Article Gamma and its Importance to the FX Trader

T2W Bot

Staff member
What is gamma?
An option?s price changes with fluctuations in several factors such as spot price, volatility, interest rates and time.  Delta is a measure of the change in option premium with respect to a change in the underlying, or spot, price.  Gamma represents the change in delta for a given change in the spot rate.
In trading terms, players become long gamma when they buy standard puts or calls, and short gamma when they sell them.  When commentators speak of the entire market being long or short gamma, they usually are referring to market-makers in the interbank market.
How market makers view gamma
Let?s consider how market makers view gamma. Generally, options market makers seek to be delta-neutral?that is, they want to hedge their portfolios against movement in the underlying spot rate.  The amount by which their delta, or hedge ratio, changes is known as gamma.
Say a trader is long gamma, meaning that she has bought some standard vanilla options. Assume they...

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Rhody Trader

Senior member
This article discusses how understanding the impact of gamma on the markets can help one know how they will likely trade.
 

trendie

Legendary member
Interesting article.
Where does one get/calculate this gamma, then ? Is it similar to "Open Interest" ?
Can it be inferred from other data ?
 
One, regular spot traders dont know the gamma from the chart - u need to have the option information mapped out to the chart like a field landmine chart - which I doubt anybody has unless u're inventorizing your positions as a bank or a large broker. Two, u cant act on information that u dont have. Three, u know the range AFTER it has formed. Therefore this is certainly not helping much for 'regular spot traders'. I dont know why people still believe in these things.
 

rog1111

Established member
I have done some similar research in the past (1999) for many commodities, as part of an effort to improve upon the standard call/put ratio. After all what use knowing how many calls & puts there are unless you know WHERE they are. Since most options are written by pros, who will also be very active in the underlying, you can begin to see the logic in it.

Even today, and certainly not back then, I don't think that the options open positions in currencies are substantial enough to have a large bearing on their price, you can partly confirm this by comparison of the weekly futures only COT reports vs futures & options combined, although these will not be the only currency options out there.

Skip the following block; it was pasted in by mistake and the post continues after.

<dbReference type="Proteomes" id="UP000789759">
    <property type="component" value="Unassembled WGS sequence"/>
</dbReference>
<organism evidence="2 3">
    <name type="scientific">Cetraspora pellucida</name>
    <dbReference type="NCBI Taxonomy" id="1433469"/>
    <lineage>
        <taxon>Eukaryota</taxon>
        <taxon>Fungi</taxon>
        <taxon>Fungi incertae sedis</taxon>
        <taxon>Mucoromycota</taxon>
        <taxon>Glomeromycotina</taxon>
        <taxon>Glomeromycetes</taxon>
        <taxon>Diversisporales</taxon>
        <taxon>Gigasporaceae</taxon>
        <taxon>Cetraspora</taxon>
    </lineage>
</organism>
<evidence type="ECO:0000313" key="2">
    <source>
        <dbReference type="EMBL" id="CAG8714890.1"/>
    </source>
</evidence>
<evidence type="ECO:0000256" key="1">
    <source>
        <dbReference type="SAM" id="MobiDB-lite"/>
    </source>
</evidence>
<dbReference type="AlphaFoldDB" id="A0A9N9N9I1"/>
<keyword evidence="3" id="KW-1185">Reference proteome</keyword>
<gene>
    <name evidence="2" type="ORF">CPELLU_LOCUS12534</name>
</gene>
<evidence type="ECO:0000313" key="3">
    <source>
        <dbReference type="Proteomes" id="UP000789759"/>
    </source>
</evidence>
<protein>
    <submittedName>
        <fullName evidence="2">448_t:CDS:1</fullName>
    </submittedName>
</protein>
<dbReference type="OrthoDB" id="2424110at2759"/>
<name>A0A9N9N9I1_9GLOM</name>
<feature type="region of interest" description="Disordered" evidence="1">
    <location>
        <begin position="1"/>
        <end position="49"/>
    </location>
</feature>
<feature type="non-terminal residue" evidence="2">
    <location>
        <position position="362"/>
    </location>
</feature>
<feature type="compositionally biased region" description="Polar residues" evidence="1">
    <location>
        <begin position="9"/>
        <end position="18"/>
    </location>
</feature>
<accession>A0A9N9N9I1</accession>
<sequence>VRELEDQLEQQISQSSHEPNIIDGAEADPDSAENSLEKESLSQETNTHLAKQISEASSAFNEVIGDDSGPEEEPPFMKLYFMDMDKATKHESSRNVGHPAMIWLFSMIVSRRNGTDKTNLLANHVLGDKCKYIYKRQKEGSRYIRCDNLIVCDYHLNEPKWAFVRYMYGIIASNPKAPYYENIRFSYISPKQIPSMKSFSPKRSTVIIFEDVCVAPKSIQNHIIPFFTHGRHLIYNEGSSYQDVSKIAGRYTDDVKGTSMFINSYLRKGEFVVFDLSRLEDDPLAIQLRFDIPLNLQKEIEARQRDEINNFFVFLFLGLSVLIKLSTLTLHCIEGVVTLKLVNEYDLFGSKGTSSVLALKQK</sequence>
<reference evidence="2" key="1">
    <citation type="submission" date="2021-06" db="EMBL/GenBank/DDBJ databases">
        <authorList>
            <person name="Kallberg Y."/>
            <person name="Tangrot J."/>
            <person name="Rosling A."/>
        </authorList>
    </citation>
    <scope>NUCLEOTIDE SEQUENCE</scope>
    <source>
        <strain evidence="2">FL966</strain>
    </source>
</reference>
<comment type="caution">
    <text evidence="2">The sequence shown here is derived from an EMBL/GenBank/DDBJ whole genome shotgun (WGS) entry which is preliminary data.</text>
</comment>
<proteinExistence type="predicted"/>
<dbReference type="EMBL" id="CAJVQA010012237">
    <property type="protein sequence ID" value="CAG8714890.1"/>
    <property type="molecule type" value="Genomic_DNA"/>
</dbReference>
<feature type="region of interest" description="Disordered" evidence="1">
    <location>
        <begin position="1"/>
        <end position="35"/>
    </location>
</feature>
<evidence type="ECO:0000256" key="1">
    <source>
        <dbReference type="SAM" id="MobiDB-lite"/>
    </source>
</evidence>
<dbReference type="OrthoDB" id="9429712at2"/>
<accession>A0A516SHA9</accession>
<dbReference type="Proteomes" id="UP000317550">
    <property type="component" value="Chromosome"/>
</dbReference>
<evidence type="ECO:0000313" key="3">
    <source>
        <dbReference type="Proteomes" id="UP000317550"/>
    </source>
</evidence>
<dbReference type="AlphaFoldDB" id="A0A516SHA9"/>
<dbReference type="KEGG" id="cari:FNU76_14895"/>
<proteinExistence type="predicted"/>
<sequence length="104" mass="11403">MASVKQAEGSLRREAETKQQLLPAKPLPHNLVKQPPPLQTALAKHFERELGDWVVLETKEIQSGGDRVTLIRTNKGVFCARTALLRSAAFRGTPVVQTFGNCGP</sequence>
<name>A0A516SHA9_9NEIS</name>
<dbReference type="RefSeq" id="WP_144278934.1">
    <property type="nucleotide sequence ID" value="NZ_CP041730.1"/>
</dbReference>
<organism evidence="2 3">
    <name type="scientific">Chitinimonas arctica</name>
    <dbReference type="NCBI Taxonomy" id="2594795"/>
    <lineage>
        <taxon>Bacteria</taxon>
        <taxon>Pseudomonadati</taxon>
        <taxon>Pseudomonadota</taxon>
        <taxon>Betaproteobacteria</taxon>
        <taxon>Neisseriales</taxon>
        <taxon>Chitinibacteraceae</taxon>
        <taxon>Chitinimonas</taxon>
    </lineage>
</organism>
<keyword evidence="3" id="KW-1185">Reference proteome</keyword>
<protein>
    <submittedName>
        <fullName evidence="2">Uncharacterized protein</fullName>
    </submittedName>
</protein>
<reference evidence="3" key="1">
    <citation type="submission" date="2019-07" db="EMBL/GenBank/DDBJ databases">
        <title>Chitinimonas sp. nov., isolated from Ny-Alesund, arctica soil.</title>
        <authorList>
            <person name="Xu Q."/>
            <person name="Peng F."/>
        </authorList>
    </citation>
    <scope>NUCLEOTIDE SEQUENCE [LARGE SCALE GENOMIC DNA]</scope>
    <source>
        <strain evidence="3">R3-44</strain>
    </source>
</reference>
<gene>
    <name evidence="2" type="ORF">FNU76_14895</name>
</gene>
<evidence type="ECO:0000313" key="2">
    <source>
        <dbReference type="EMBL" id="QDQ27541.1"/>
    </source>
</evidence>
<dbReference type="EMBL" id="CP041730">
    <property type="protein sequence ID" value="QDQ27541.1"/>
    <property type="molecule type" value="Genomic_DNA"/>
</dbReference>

IMO there are other commodities for which this is well worth a look, if you can get the data, anything with decent options OI, and a good ratio of options : futures volume

rog1111
 

rog1111

Established member
GJ thanks for the reply, I accept your comments, and anything is possible, but I doubt whether theres anyone here that can confirm how many otc options are out there ? All good interesting stuff.

regards
rog1111

GammaJammer said:
Rog - what you've written is a little inaccurate. The volume of otc options out there absolutely dwarfs that of exchange traded ones, by several orders of magnitude. That's why this stuff has a real bearing on the activity of the cash spot market. Just because it isn't quantifiable, doesn't mean it doesn't have an effect.

And that's what this article was trying to get at - all you can have is a general understanding of the way it works, and add that to your arsenal of knowledge about the market in which you are trading. Just like knowing that fixing trades have an effect, but not being able to guarantee that they will affect a certain currency in a certain way on a given day.

GJ
 
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wasp

Legendary member
interesting stuff, brings a whole new light into things
 

alexander

Well-known member
The two conclusions of the article are: